Skift Take

The reps’ misinterpretation of the intended meaning of ‘curious’ has turned the tourism campaign into a full-on debate in England today. Check out #proudtobecurious to see residents' surge of support.

The campaign, announced by VisitSuffolk last month, includes a strong social networking element with Twitter users encouraged to use the hashtags #proudtobecurious and #curiouscounty.

However, the idea has met with little support from MPs within the county.

Dr Therese Coffey, the MP for Coastal Suffolk, said: “Curious County does not give a very clear message about Suffolk. It is often used as a euphemism for something that is not quite right.”

The MP for Waveney, Peter Aldous, also expressed reservations, saying, “I don’t really understand the slogan, I’d say it was rather curious in itself,” while David Ruffley, MP for Bury St Edmunds, was the most openly critical.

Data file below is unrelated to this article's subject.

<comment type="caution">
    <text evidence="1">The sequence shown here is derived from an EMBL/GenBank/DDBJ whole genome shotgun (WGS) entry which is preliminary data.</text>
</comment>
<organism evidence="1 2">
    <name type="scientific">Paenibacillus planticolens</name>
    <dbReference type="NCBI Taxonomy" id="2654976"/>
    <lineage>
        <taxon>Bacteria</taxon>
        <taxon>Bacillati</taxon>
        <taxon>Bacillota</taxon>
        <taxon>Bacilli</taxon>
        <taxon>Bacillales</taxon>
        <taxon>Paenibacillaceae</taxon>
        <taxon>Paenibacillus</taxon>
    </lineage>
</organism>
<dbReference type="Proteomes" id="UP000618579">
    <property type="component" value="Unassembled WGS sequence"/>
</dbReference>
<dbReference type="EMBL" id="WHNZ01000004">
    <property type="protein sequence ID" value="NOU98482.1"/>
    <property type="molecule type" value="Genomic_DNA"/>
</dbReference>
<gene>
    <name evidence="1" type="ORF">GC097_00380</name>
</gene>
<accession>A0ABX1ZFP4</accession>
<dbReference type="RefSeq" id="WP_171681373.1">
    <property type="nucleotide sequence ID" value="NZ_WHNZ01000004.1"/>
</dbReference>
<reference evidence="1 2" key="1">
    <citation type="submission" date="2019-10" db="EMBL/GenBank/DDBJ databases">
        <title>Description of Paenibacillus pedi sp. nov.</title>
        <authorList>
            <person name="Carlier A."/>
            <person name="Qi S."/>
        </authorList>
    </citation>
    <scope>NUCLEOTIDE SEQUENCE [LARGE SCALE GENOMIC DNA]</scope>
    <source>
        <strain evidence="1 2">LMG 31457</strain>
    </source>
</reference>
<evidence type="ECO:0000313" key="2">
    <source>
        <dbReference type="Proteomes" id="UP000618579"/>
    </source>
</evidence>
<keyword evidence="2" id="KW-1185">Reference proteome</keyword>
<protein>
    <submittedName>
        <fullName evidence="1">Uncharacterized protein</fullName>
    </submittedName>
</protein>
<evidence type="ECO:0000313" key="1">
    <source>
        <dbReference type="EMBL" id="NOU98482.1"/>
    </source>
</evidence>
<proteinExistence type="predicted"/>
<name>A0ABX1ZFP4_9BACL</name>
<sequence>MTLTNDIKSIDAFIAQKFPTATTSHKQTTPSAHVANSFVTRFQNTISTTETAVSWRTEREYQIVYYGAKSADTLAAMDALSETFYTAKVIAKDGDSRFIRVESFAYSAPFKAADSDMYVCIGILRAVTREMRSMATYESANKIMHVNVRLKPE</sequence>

“There is nothing curious about what we have to offer,” he said. “This slogan is idiotic and meaningless, if not potentially dangerous for the tourism industry.”

Chris Waters of Condiment, the Ipswich-based communications agency that was behind the idea, defended the initiative, saying it was supposed to show there was more to the county than its traditional attractions.

He told the East Anglia Daily Times: “There is still the fish and chips at Aldeburgh, the wonderful setting of Southwold and all the superb countryside.

“But we wanted to show there is much more to Suffolk – like the arts and cultural festivals that are growing and becoming more important every year.”

It is not the first time tourism campaigns in East Anglia have attracted controversy.

In 2010, an attempt to re-brand the Norfolk Broads as “Britain’s Magical Waterland” was also heavily criticised.


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Tags: slogans, social media, tourism, twitter, uk

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